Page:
The following is a description of the iconography in Judy Baca’s La Memoria de Nuestra Tierra (The Memory of Our Land), taken from speeches at the mural’s dedication:
The land is the essential framework and focus of the mural. This image of the land is taken from a photograph of the northern part of Los Angeles. Often an image in the work of Judy Baca, the land here stretches into the distance as a source of food for the people. The river changes to a freeway and then returns to its natural state, helping to sustain the land. In this mural, the land has been stripped away, showing in historical stratification the story of itself and the people who dwell on it.
Located as the central image of the mural, the kiva [a ceremonial structure] symbolizes the indigenous, spiritual and nurturing elements of the Latino culture. The kiva is portrayed as a womb-like image – the entrance to the piece. From it flows the river, which nourishes the land. Flanking the kiva are bundles of maize, or corn, which underscore the kiva’s role as the source of sustenance.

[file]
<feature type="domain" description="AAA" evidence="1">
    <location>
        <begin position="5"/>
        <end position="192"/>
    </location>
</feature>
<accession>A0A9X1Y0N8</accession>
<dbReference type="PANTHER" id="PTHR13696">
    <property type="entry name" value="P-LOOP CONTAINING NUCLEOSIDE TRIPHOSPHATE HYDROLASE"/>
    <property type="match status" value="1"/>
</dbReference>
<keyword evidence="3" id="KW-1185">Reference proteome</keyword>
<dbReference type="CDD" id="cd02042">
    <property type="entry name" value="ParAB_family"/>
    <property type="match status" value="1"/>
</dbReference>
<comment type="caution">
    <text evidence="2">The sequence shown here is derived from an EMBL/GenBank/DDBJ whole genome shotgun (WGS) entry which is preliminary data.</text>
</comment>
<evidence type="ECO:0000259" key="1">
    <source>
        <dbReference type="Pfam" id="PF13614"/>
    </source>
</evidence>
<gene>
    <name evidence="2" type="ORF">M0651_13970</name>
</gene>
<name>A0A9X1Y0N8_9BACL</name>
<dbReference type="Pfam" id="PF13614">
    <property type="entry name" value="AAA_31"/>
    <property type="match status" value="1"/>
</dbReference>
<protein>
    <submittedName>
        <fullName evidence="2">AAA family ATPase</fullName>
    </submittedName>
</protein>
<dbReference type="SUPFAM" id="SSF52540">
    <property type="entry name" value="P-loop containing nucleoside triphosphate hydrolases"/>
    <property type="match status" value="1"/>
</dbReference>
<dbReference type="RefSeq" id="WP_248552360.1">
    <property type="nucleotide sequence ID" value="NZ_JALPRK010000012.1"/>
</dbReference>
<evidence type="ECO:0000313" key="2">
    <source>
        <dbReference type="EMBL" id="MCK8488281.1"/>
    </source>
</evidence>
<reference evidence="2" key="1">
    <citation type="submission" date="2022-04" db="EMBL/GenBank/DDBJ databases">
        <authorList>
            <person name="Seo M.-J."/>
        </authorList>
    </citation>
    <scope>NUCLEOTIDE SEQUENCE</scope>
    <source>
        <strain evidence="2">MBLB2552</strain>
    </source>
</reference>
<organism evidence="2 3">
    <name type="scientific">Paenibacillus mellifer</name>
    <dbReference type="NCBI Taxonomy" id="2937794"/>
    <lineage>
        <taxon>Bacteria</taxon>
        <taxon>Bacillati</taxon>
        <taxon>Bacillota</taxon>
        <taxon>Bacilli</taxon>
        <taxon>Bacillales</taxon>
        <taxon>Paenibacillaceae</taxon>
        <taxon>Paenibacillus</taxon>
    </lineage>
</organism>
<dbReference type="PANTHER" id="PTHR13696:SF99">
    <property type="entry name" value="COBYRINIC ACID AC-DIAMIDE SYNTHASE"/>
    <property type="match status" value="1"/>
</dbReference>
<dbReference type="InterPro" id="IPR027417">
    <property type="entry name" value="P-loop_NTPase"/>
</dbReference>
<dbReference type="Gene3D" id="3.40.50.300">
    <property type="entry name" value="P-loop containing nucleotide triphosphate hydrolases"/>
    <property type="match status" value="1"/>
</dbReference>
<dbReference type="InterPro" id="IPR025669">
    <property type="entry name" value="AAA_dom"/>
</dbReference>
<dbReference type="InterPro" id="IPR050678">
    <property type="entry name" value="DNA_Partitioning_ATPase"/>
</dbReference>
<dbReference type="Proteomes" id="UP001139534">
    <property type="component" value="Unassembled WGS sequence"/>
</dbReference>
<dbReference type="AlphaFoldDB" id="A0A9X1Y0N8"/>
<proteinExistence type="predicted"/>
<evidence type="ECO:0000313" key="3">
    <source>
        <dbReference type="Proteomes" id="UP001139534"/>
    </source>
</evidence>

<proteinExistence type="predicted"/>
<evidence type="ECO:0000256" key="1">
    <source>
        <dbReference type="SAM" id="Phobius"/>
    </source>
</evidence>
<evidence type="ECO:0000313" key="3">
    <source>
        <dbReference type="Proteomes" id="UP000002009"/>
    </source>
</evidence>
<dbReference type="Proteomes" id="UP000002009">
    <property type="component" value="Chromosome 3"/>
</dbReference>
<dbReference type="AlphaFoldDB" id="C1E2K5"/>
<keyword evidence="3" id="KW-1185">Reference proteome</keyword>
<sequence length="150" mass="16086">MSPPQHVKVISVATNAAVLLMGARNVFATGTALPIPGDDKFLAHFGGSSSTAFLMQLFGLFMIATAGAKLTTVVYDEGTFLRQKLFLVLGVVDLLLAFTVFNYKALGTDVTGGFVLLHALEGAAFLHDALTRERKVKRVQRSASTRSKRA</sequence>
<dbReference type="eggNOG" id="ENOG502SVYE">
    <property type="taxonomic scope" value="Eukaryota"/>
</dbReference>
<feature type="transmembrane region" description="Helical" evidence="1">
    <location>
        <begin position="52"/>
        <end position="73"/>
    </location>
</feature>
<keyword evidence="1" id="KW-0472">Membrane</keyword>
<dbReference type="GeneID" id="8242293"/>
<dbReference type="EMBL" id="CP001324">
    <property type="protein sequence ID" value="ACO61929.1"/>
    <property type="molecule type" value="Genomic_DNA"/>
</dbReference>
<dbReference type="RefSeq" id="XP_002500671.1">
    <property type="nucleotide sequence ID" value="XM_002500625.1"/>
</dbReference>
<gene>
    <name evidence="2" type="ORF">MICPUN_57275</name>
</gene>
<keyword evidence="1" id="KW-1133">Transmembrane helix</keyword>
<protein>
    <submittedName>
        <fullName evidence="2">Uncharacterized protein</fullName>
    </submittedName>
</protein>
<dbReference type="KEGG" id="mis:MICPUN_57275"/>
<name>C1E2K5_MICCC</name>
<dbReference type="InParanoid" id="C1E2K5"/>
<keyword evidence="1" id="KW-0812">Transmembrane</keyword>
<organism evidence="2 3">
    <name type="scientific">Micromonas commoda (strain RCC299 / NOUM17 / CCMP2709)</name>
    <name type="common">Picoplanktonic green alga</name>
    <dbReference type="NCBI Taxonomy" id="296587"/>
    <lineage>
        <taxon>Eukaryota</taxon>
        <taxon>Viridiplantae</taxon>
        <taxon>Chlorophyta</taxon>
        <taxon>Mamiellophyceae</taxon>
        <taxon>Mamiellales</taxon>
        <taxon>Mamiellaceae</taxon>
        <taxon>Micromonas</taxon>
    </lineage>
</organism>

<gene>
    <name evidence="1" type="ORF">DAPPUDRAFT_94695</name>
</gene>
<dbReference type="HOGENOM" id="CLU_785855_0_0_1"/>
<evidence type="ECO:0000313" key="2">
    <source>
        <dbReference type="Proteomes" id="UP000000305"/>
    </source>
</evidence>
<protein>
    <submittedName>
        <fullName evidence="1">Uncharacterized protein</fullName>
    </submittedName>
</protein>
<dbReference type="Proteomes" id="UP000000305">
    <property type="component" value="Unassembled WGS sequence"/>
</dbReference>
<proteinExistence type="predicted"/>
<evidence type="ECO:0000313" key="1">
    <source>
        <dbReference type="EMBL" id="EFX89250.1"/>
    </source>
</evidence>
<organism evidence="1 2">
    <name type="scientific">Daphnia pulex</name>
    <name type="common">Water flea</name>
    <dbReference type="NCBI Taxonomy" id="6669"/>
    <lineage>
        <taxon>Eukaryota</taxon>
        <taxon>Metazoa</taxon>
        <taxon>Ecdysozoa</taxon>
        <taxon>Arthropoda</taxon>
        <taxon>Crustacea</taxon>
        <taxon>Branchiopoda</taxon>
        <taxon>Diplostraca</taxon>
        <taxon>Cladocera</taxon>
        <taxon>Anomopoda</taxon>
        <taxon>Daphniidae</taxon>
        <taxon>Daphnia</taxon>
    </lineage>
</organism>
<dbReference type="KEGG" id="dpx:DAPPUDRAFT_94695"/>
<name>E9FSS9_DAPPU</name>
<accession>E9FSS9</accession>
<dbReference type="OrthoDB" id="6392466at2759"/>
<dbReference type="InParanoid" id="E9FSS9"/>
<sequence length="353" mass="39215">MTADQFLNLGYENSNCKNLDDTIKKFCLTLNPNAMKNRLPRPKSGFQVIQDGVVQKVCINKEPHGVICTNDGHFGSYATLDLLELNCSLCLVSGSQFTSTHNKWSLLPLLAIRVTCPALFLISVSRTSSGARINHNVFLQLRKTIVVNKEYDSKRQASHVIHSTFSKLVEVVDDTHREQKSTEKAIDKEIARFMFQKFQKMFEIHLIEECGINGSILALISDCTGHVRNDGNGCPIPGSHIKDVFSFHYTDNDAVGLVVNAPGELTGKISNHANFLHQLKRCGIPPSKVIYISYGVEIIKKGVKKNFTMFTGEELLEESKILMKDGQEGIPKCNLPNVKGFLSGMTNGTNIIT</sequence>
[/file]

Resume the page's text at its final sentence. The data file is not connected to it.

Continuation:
Above the kiva is a cornerstone that makes reference to a symbol located above the entrance to Doheny Memorial Library, which portrays a teacher and students. For this mural, the teacher has been portrayed pointing out to the students the indigenous hieroglyphics that translate as “healing the river through strength.”
Given life from the blood streaming from the veins of the awakening giant are those here and now and those from elsewhere and the past who have helped bring about mural art or attention to the significance of this land.
Included among the figures are three of the USC students partly responsible for the commission and creation of the mural: Juan Whyte, César Lopez and Adriana Chavarin. Also pictured are David Alfaro Siqueiros and Diego Rivera, pioneers in mural art.
Other images in this portion of the mural have been taken from the murals of other artists or from the media to represent the role of activism in social change. Collectively, these artists and activists continue to bring about change in our community. They represent the sentiment depicted in one of the placards, “We are the blood of the land.”